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I’ve taken the position that Android devices will outnumber iPhone OS devices in one year and put a mean $20 behind it. Aggressive, to say the least. Last night, I walked through some calculations to determine my odds of success.

Yesterday, Eric Schmidt announced that Android was shipping 60,000 devices per day. With that data point, I was able to run a few scenarios. Taking first the total number of iPhone OS devices sold at roughly 75M growing at 8M per quarter.

Data via Wikipedia below:

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Holding the sales of iPhone OS devices constant (assuming iPad replaces the drop in iPhone), I ran a series of monthly growth rate scenarios for Android devices, below. Android devices must grow at 20% month over month over the next 12 months for me to win my bet. A 5% growth rate pushes out the date of reckoning by another 18 months.

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IDC released a report indicating global handset market in 2009 totaled 324M units. At current rates of 60,000 per day, assuming 100% sell through rate, Android would represent on an annualized basis, 21.6M handsets, without growth or roughly 7% of the market. To win the bet, Android needs to achieve either 50% market share over the next 12 months or grow the market dramatically.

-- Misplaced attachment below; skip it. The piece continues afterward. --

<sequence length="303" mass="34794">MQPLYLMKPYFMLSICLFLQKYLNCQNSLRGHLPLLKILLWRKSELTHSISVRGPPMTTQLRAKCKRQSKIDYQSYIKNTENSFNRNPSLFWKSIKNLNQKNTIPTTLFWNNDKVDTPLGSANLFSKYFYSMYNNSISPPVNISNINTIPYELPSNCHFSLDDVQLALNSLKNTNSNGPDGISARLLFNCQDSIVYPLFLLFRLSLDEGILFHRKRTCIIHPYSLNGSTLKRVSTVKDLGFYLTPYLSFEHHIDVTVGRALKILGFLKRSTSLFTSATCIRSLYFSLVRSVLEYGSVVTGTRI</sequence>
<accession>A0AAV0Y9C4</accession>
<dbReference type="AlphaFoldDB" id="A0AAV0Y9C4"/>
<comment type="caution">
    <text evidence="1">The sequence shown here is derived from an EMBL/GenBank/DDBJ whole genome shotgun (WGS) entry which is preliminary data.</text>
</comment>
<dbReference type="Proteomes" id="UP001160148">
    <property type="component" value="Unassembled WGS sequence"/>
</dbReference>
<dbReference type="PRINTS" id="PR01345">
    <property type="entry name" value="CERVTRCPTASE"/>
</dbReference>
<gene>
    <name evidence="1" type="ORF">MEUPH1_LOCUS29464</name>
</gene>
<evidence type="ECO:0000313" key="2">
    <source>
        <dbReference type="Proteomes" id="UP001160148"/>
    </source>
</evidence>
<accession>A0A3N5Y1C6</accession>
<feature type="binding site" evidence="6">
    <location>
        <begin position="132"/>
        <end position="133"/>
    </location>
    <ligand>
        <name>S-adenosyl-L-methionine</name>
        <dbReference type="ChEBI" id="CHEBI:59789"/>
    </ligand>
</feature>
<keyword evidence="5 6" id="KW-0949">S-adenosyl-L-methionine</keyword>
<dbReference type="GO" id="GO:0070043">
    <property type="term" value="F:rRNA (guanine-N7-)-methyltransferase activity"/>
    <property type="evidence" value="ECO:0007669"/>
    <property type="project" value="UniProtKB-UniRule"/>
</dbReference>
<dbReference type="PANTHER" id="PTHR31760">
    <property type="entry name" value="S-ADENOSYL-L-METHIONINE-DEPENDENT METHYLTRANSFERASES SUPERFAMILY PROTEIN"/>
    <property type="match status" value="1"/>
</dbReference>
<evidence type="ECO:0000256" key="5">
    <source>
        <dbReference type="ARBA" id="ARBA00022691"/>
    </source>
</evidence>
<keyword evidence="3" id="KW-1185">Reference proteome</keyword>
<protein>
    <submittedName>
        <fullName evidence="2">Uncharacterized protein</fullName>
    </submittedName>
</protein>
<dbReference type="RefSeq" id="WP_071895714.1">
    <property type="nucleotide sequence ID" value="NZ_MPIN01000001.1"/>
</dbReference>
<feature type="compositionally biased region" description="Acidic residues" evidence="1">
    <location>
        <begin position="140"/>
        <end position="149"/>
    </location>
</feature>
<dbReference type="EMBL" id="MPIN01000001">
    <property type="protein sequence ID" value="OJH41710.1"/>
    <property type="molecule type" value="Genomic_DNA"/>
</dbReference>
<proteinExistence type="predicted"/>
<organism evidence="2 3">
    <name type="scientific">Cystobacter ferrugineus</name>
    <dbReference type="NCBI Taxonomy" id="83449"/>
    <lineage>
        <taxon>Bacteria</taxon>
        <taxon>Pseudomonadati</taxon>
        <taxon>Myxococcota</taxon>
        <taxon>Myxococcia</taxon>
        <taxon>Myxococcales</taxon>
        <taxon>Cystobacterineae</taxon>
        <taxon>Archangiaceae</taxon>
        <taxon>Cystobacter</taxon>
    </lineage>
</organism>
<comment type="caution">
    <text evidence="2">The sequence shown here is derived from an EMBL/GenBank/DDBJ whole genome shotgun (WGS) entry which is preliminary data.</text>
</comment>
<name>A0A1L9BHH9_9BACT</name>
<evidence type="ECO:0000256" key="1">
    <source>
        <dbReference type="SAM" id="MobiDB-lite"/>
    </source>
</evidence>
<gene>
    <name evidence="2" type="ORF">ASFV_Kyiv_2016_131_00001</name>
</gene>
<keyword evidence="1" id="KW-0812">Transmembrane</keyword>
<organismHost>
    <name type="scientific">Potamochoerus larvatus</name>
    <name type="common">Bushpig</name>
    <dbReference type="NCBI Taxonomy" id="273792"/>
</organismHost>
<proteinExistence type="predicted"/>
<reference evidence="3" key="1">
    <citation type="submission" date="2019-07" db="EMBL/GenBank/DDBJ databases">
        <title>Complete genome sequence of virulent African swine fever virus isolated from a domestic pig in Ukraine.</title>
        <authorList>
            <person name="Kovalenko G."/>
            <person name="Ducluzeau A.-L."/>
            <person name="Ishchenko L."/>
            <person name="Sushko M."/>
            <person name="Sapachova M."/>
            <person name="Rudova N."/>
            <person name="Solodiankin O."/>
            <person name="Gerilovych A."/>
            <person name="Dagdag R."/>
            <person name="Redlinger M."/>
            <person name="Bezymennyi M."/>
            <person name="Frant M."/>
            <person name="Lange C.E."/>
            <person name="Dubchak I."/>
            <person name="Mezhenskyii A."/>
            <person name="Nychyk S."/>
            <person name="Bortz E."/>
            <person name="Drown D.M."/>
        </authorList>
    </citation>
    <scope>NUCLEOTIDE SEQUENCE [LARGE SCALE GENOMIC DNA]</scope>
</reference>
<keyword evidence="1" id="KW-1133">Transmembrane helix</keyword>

Consider the Western markets saturated with phones, leaving India and China as the large growth drivers. Last year, China and India added more than 250M new subscribers (see chart below).

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My hope lies in Android claiming a significant portion of the feature phone market, by either competing against Nokia successfully, or partnering with Nokia to deliver at scale Android handsets. It will be an exciting year to say the least!

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2 thoughts on “How quickly could Android over take Apple in OS market share?

  1. I like the analysis, but holding sales of iPhone OS devices constant is your fatal flaw. And 20% M/M growth for Android is very aggressive. I still like my position, but must admit that the recent pace of 60,000 phones shipped per day really surprised me and gave a bit more respect for your standpoint. Time will tell, and either way the dinner will be enjoyable.

  2. I thought holding iPhone OS devices sales constant was pretty generous given the product has been out in its current incarnation for about 2.5 years. On the other hand, content could continue to drive sales despite the lack of a hardware update.  I'll rerun the analysis in 6 months to see how I'm tracking.

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